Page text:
C. Milton Wright High School students, in partnership with Students Against Destructive Decisions (SADD), are to pledge to never use tobacco products as part of the nationwide Kick Butts Day. Here are the details:
Maryland Kids to ‘Kick Butts’ on March 21 & 22
Action urged to protect kids from candy-flavored tobacco products
WASHINGTON, D.C. – Kids in Maryland will unite against tobacco use on March 21 & 22 as they join thousands of young people nationwide to mark Kick Butts Day. More than 1,000 events are planned across the United States and around the world for this annual day of youth activism, sponsored by the Campaign for Tobacco-Free Kids. (See below for a list of local events.)
On Kick Butts Day, kids encourage their peers to be tobacco-free, reject tobacco companies’ devious marketing and urge elected officials to help make the next generation tobacco-free.
This year, Kick Butts Day is focusing attention on how tobacco companies are enticing kids with a growing market of sweet-flavored products such as electronic cigarettes and cigars, threatening to addict a new generation. These products have proved popular with kids. From 2011 to 2015, e-cigarette use among high school students jumped from 1.5 percent to 16 percent nationwide, and more kids now use e-cigarettes than regular cigarettes. In addition, more high school boys now smoke cigars than cigarettes. E-cigarettes and cigars are sold in a wide assortment of candy and fruit flavors, such as gummy bear, cotton candy and fruit punch.
Tobacco companies also continue to spend huge sums to market cigarettes and smokeless tobacco, much of it reaching kids. Nationwide, tobacco companies spend $9.1 billion a year – one million dollars every hour – on marketing. In Maryland, tobacco companies spend $127.5 million annually on marketing efforts.
“On Kick Butts Day, kids stand up to the tobacco industry, and our nation’s leaders must stand with them,” said Matthew L. Myers, President of the Campaign for Tobacco-Free Kids. “We’ve made great strides in reducing youth smoking, but candy-flavored products like e-cigarettes and cigars threaten this progress. We need strong FDA regulation to protect kids from these sweet-flavored products. And elected officials at all levels should support proven strategies that prevent youth tobacco use, including higher tobacco taxes, strong smoke-free laws, funding prevention programs and raising the tobacco age to 21.”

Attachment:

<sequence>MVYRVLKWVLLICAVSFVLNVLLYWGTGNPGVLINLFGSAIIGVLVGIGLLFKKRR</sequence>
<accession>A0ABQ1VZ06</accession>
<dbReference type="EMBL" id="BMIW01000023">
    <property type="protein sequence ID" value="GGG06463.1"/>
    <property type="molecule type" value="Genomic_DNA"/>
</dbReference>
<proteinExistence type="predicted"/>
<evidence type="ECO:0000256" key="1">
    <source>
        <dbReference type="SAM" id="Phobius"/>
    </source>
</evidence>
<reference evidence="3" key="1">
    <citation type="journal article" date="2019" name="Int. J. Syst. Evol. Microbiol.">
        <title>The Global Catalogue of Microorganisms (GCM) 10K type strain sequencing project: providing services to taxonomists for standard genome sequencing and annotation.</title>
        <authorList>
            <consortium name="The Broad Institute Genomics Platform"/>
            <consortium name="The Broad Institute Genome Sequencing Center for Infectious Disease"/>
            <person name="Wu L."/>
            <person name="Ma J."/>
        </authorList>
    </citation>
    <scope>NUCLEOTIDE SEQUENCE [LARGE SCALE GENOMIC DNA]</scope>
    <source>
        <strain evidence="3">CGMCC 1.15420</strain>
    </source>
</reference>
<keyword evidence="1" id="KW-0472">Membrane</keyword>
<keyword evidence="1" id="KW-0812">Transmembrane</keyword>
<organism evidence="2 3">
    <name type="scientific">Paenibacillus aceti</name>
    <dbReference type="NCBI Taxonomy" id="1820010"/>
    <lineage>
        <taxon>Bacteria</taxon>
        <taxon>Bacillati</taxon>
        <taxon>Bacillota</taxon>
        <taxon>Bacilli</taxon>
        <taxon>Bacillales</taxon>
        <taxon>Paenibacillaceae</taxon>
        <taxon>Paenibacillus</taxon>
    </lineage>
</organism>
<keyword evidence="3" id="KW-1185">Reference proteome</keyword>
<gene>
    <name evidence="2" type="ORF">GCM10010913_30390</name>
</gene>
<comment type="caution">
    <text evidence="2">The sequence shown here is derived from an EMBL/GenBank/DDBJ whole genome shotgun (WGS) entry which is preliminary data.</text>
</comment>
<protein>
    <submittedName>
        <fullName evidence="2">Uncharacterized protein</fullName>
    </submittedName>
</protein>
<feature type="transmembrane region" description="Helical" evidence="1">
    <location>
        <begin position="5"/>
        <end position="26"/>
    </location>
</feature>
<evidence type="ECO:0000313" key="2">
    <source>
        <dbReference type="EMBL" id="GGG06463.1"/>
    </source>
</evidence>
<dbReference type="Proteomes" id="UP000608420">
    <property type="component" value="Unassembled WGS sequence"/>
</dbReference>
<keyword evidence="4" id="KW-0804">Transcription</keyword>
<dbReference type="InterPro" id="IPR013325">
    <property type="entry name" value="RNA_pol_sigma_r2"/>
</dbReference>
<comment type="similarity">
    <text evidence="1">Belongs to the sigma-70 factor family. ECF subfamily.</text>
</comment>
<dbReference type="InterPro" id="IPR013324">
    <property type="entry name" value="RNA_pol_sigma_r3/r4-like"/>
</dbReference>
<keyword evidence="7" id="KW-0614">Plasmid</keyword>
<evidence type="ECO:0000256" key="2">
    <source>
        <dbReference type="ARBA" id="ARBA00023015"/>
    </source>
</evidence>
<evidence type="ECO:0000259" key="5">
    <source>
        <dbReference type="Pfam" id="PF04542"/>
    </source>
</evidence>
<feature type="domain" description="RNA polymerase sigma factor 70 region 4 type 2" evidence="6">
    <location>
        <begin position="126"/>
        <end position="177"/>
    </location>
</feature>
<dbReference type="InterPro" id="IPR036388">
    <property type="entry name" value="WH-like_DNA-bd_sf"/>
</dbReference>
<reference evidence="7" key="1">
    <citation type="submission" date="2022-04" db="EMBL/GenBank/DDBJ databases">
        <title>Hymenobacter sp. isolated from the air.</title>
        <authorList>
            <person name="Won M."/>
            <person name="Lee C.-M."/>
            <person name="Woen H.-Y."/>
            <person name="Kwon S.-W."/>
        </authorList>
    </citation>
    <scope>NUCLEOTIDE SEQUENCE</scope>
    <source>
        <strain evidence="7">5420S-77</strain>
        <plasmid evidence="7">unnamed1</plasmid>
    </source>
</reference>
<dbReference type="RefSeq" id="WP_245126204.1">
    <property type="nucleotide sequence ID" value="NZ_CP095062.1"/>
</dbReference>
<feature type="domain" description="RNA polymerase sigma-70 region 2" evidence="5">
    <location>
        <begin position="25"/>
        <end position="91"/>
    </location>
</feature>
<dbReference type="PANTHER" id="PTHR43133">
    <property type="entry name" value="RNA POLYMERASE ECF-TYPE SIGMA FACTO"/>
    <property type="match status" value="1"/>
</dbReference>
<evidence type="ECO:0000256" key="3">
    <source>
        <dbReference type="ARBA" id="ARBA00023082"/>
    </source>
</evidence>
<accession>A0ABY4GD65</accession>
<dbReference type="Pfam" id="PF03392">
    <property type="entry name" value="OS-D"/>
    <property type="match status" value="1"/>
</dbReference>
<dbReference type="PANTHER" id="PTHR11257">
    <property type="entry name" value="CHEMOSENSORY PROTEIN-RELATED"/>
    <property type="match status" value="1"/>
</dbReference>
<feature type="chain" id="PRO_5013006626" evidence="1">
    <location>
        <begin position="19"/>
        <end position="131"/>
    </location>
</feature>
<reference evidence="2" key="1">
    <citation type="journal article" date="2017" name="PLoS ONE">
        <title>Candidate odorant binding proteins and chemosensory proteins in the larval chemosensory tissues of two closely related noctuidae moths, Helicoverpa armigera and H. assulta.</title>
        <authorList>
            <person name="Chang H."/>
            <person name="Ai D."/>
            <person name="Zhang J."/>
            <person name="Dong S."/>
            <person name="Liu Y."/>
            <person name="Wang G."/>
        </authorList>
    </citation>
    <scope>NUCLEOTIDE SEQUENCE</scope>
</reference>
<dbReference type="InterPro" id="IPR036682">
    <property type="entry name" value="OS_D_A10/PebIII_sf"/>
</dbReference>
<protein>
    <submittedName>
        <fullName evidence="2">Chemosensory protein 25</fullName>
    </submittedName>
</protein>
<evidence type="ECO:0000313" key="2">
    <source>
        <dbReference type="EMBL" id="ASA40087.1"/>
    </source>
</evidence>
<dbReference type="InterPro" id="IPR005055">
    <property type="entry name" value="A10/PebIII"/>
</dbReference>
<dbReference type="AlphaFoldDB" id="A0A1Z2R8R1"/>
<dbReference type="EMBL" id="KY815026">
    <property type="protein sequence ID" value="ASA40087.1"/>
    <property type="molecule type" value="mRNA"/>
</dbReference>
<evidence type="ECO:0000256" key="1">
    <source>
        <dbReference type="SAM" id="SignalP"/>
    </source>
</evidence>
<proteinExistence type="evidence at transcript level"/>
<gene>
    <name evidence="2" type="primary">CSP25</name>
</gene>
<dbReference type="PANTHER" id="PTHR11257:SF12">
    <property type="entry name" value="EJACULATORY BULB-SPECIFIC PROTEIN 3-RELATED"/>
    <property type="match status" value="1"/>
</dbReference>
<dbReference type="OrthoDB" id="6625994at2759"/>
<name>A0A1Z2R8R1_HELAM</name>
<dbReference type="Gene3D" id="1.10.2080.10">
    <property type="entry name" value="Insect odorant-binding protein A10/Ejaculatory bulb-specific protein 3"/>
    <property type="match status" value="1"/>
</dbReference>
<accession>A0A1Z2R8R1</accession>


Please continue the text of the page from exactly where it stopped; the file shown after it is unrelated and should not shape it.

In Maryland, tobacco use claims 7,500 lives and costs $2.71 billion in health care bills each year. Currently, 8.7 percent of Maryland’s high school students smoke.
On Kick Butts Day, kids join in creative events that range from classroom activities about the harmful ingredients in cigarettes to rallies at state capitols.
In Maryland, activities include:
Students at Annapolis High School will construct and sign a pledge wall, committing to a tobacco-free lifestyle and encouraging peers and loved ones to quit smoking. Time: 9:15 AM. Location: 2700 Riva Road, Annapolis.
Students at Mt. Royal Elementary and Middle School and the Baltimore City Health Department will hold a rally and a cigarette butt cleanup to raise awareness about the problem of tobacco use. The event will also announce the winner of a school-wide poster contest. Time: 9 AM. Location: 121 McMechen Street, Baltimore.
In partnership with Students Against Destructive Decisions (SADD), students at C. Milton Wright High School in Bel Air will pledge to never use tobacco products. Time: 10:45 AM. Location: 1301 N. Fountain Green Road, Bel Air.
On March 22, students from the Country School in Easton, the Talbot Health Department and the Tobacco Restitution Fund will hold an interactive exhibit where kids will learn about the dangers of tobacco use through games, prizes and educational displays. Time: 9 AM. Location: 716 Goldsborough Street, Easton.
All events are on March 15 unless otherwise indicated. For a full list of Kick Butts Day activities in Maryland, visit www.kickbuttsday.org/map. Additional information about tobacco, including state-by-state statistics, can be found at www.tobaccofreekids.org.